Beyoncé’s Renaissance debuts at number one
Beyoncé has earned her fourth UK number one album with Renaissance, a heartfelt love letter to house and dance music.
The album outsold its nearest competition by three-to-one to reach the summit, said the Official Charts.
It follows the star’s previous chart-toppers, Dangerously in Love (2003), 4 (2011) and Lemonade (2016). She also made number one as part of Destiny’s Child on the 2001 album, Survivor.
Renaissance was also the week’s biggest-seller on vinyl.
The album has also topped the charts in Australia, Ireland and France, and is predicted to have the biggest opening week of the year in the US.
In the singles chart, the album’s lead track Break My Soul reaches a new peak at number two – making it Beyoncé’s highest-charting solo song since 2008’s If I Were A Boy.
Two further songs from Renaissance debut inside the Top 20, with Cuff It at 14 and Alien Superstar landing at 16.
Chart rules stipulate that no more than three songs from the same artist can qualify for the Top 100 at the same time, otherwise the total would be higher.
Released last Friday, Renaissance has been praised for its fusion of six decades of black and queer dance music, from disco and funk, to Chicago house and Afro-beats, Jamaican dancehall and Detroit techno, via New York’s ballroom scene.
“Renaissance is Beyoncé at her loca-motion best,” wrote Jason King for NPR. “The kinetic album seems to rarely let up or stop, or take a break. It’s bursting over with musical and sonic and lyrical details and ideas.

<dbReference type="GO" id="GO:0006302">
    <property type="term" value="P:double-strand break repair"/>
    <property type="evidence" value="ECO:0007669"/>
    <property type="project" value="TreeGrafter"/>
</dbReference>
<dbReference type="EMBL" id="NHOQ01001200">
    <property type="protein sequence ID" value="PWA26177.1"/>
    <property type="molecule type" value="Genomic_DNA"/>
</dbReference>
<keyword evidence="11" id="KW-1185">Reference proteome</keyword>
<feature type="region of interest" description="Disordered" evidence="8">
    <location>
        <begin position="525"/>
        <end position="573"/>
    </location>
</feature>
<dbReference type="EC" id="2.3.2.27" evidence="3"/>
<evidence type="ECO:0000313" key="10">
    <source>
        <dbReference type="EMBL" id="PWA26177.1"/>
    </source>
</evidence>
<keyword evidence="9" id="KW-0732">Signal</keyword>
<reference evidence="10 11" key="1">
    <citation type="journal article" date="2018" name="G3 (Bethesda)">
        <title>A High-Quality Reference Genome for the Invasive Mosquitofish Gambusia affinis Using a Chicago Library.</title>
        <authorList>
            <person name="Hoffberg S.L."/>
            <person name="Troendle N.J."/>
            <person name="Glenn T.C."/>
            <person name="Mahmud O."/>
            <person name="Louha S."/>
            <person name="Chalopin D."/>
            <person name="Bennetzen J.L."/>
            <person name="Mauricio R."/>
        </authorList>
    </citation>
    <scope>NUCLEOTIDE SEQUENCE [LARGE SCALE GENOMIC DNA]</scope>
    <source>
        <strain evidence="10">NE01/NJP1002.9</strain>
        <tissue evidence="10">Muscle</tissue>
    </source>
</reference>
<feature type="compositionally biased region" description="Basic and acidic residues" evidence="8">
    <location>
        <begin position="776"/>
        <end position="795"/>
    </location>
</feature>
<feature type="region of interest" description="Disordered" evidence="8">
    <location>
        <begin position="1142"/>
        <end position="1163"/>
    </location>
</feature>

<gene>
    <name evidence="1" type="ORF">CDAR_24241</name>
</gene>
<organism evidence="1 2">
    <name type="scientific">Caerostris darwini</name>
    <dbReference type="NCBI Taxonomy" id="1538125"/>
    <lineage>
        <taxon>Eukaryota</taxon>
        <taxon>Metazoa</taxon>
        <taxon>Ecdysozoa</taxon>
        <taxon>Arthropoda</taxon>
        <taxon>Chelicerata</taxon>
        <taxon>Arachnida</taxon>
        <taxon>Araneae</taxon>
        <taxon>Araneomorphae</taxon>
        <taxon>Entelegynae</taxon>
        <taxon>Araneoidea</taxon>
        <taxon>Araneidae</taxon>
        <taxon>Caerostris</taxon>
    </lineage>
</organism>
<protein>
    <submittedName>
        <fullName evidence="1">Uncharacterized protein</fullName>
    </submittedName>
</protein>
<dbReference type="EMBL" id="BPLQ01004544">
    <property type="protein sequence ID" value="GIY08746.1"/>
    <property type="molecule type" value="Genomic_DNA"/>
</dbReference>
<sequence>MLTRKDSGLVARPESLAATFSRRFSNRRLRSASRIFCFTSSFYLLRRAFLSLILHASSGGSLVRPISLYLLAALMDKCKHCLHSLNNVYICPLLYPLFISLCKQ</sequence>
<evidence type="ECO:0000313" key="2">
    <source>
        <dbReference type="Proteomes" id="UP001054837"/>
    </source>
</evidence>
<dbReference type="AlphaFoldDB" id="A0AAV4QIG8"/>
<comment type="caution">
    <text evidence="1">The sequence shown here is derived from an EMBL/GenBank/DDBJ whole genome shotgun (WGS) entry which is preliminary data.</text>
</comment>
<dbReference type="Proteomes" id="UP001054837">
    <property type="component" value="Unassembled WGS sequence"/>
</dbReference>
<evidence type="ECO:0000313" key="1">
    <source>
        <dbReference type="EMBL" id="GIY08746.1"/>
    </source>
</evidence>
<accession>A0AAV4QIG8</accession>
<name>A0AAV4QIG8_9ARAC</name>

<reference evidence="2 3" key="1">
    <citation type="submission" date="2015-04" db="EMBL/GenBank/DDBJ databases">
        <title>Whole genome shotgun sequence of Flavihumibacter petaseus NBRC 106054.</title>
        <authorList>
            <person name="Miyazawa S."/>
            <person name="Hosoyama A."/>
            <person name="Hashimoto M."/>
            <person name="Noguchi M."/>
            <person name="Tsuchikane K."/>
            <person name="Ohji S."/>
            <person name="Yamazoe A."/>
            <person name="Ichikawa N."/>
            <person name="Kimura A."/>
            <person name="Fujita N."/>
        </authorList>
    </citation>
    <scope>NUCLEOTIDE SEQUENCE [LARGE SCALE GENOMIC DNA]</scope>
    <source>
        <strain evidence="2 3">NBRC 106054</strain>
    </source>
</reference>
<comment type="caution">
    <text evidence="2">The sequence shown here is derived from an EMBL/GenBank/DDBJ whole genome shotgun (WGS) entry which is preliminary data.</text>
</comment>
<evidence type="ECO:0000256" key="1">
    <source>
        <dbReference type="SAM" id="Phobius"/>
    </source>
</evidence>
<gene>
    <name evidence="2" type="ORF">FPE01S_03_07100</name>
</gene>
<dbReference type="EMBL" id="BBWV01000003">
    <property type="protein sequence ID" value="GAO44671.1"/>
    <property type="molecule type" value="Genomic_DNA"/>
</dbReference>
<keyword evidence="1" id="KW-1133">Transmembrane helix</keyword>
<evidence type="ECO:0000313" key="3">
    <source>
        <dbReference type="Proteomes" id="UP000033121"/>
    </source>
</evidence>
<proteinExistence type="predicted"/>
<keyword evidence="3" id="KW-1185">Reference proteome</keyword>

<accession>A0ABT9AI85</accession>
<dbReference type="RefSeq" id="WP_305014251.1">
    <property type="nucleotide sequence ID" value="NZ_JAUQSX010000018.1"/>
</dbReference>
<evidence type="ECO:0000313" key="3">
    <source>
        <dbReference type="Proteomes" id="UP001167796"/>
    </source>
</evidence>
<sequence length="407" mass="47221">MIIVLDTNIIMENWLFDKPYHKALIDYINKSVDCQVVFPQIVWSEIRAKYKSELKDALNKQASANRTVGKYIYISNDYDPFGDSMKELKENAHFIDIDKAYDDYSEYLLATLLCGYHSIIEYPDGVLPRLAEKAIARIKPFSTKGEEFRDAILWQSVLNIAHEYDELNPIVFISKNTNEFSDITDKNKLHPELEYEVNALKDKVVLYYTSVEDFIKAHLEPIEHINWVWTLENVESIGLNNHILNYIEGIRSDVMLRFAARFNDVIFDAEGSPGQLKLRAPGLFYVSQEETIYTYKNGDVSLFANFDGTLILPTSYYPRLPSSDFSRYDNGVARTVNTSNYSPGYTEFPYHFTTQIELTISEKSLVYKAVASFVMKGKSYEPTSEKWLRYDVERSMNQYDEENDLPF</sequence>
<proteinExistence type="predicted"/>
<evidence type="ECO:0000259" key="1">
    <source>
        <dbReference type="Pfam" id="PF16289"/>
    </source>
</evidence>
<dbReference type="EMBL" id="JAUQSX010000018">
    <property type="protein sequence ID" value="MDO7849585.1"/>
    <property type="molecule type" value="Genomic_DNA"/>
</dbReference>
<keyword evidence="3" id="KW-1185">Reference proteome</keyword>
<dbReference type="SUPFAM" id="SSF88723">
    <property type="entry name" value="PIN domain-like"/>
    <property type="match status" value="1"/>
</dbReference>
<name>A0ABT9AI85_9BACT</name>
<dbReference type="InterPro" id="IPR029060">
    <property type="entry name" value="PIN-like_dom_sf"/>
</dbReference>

Rolling Stone’s critic Mosi Reeves agreed, calling it: “a sprawling testament to the beauty of the dancefloor”.
“Every song is an uptempo track that has the potential to joyously redefine dance floors, living rooms, and car singalongs in 2022 and beyond.”
Beyonce’s has stated that Renaissance is the first instalment of a three-album project recorded during the pandemic.
“Creating this album allowed me a place to dream and to find escape during a scary time for the world,” she wrote on Instagram.
The singer dedicated the record to her uncle Jonny, saying: “He was my godmother and the first person to expose me to a lot of the music and culture that serve as inspiration for this album.
“Thank you to all of the pioneers who originate culture, to all of the fallen angels whose contributions have gone unrecognized for far too long. This is a celebration for you.”
However, the album did not arrive without controversy.
Disability activists criticised the use of a derogatory term for people with spastic cerebral palsy in the song Heated, while R&B singer Kelis complained that elements of her song Milkshake had been borrowed without permission in another track, Energy.
Beyoncé quickly revised the album on Tuesday night, replacing the offensive lyric and removing references to Milkshake entirely.
Elsewhere in the album charts, US singer-songwriter Maggie Rogers scores her first top 10 entry with her second record Surrender.
The musician was the subject of a record label bidding war when a video of her wowing Pharrell Williams went viral in 2016, and was later nominated for best new artist at the Grammys.
But she took time off to recalibrate, and enrolled in Harvard Divinity School while making her second record – which burns with raw intensity, as she throws herself back into the world, post-lockdown.
Elvis Presely’s greatest hits album rises to number 12, thanks to a surge in interest following Baz Luhrmann’s biopic of the singer.
And indie band The Cribs have three re-entries on the top 40, after reissuing their first three albums: The Cribs, New Fellas and Men’s Needs, Women’s Needs, Whatever.
Scottish dance duo LF System remain at the top of the singles chart for the fifth consecutive week; while Harry Styles’ As It Was takes a 17th turn in the top three, extending its lead as the year’s biggest hit.